Editors' ChoiceMetabolism

Cancer likes it saturated

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Science Translational Medicine  31 Jul 2019:
Vol. 11, Issue 503, eaay3580
DOI: 10.1126/scitranslmed.aay3580

Abstract

Constitutively active EGFR drives glioblastoma progression by overproducing saturated phosphatidylcholine.

Abnormalities in certain proteins can transform normal cells into cancerous ones. Some of those proteins, called receptor tyrosine kinases (RTKs), reside in the plasma membrane to transfer signals from outside the cell to inside. Once activated, the RTKs are phosphorylated, triggering downstream signaling cascades that drive cellular survival. Bi et al. found that saturated phosphatidylcholine (PC) regulates the physicochemical properties of the plasma membrane sustaining the activity of mutated epidermal growth factor receptor (EGFR), one of the commonly altered RTKs found in cancer.

PC is an integral component of the plasma membrane lipid bilayer. Unsaturated PC is continuously remodeled by removal of one of its fatty acid side chains through deacylation to generate lysophosphatidylcholine (LPC). Enzymes called lysophosphatidylcholine acyltransferases (LPCATs) then add back saturated fatty acid chains to form saturated PC species.

Using lipid metabolomics, Bi et al. found that a constitutively active form of EGFR increases saturated PC and decreased LPC and free fatty acids, suggesting higher activity of LPCAT1. In line with that, LPCAT1 protein was increased in glioblastoma tumor samples compared with normal brain tissue. In addition, LPCAT1 expression correlated with EGFR phosphorylation, a hallmark of tyrosine kinase activation. To test the codependency of LPCAT1 and EGFR, the authors genetically ablated LPCAT1 in glioblastoma cells and showed suppression of EGFR phosphorylation and downstream signaling. The authors then used imaging in live cells to demonstrate that mutated EGFR regulates plasma membrane architecture by altering its phospholipid composition in LPCAT1-dependent manner.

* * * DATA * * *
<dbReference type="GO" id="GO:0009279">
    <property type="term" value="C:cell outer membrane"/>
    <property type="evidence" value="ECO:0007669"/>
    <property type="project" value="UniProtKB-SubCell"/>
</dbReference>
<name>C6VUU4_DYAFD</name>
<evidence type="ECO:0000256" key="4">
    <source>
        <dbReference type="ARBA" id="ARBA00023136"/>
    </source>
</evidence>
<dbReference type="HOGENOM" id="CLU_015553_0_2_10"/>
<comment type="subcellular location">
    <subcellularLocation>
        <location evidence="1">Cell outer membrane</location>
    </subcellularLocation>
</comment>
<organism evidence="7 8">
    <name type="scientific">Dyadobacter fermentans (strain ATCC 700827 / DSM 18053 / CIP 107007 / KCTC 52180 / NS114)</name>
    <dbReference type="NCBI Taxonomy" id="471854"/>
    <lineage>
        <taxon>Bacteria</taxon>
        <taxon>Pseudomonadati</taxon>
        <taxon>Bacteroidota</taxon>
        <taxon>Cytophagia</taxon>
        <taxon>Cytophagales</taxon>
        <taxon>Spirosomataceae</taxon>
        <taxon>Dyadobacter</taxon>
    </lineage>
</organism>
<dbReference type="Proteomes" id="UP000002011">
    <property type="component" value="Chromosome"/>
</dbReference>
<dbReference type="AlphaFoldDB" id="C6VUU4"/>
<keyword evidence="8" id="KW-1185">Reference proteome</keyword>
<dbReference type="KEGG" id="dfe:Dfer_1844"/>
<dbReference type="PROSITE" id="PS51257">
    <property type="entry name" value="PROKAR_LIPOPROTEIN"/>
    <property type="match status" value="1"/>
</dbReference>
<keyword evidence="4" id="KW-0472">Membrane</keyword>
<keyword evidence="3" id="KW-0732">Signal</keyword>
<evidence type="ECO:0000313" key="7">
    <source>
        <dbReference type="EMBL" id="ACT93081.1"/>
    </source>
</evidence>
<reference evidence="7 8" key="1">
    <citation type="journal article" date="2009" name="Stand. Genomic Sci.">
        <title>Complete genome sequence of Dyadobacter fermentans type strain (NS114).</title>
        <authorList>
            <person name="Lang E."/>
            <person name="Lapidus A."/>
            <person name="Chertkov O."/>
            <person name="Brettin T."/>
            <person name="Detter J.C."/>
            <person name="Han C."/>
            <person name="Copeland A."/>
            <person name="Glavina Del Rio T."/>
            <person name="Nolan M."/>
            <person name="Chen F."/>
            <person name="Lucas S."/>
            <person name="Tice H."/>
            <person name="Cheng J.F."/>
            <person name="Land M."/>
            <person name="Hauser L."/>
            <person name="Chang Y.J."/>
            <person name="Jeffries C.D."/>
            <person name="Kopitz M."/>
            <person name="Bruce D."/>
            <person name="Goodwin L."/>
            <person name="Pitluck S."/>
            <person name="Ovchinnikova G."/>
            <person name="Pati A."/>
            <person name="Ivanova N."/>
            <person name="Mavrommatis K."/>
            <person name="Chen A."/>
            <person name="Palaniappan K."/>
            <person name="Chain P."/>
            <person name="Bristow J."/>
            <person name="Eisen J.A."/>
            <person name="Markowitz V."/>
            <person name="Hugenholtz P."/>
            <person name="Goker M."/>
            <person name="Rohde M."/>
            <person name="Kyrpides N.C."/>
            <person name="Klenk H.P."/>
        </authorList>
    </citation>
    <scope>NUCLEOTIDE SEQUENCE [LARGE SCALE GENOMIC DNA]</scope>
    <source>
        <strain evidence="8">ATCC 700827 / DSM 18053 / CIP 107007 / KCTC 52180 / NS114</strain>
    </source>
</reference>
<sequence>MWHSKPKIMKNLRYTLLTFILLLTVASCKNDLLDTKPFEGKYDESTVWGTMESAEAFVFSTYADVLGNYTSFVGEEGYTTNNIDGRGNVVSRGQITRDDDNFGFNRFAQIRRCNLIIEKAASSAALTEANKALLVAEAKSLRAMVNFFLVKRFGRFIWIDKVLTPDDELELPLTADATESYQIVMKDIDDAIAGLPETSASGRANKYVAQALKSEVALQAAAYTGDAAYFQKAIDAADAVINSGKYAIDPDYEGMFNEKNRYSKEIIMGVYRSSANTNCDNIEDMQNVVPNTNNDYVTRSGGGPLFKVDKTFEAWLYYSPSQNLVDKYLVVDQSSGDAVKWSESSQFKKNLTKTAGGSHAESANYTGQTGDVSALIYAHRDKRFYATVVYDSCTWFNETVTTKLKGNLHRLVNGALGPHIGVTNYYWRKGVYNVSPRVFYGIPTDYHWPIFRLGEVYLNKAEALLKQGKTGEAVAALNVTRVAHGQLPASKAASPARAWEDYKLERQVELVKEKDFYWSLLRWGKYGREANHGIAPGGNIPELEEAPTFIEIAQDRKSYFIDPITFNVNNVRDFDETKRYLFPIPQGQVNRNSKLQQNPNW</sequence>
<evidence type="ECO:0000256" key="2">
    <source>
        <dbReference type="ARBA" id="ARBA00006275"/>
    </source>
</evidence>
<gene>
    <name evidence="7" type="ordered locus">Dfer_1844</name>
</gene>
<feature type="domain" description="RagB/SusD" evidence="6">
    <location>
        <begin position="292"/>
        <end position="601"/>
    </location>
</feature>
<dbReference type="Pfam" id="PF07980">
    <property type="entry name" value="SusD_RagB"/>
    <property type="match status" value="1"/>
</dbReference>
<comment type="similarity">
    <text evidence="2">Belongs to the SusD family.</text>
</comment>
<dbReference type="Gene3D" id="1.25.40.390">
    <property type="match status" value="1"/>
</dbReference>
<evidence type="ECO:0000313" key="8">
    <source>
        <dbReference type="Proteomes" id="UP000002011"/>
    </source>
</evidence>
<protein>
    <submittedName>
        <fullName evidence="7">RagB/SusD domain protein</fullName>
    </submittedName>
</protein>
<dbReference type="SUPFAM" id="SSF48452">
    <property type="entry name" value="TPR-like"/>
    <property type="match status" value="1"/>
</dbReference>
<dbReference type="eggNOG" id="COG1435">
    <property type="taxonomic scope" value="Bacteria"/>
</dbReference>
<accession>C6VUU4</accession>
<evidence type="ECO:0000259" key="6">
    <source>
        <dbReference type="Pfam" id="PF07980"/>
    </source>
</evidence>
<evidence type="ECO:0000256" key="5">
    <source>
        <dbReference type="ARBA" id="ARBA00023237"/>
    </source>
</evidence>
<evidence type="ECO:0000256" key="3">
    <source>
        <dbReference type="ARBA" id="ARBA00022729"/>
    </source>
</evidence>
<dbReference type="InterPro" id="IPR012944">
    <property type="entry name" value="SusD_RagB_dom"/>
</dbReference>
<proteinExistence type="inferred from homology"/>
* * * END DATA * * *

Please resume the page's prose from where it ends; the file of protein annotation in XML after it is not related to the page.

The researchers then used in vitro cell viability assays to show that targeting LPCAT1 is an effective antitumor approach in glioblastoma, as well as other cancer types. In those experiments, exogenous saturated—but not monounsaturated or polyunsaturated—PCs restored proliferation in LPCAT1-deficient cells. In subcutaneous xenografts, inducible genetic depletion of LPCAT1 reduced tumor growth, suggesting that LPCAT1 is a promising target to treat cancers harboring mutated EGFR.

In summary, this investigation showed that LPCAT1 and its product, saturated PC, are required for EGFR signaling. Targeted therapies against EGFR usually result in resistance through acquired mutations, making cancer harder to treat. Thus, finding alternative therapeutic targets such as LPCAT1 is clinically important. It is also worth investigating whether targeting LPCAT1 in combination with EGFR inhibitors can reduce the emergence of resistance.

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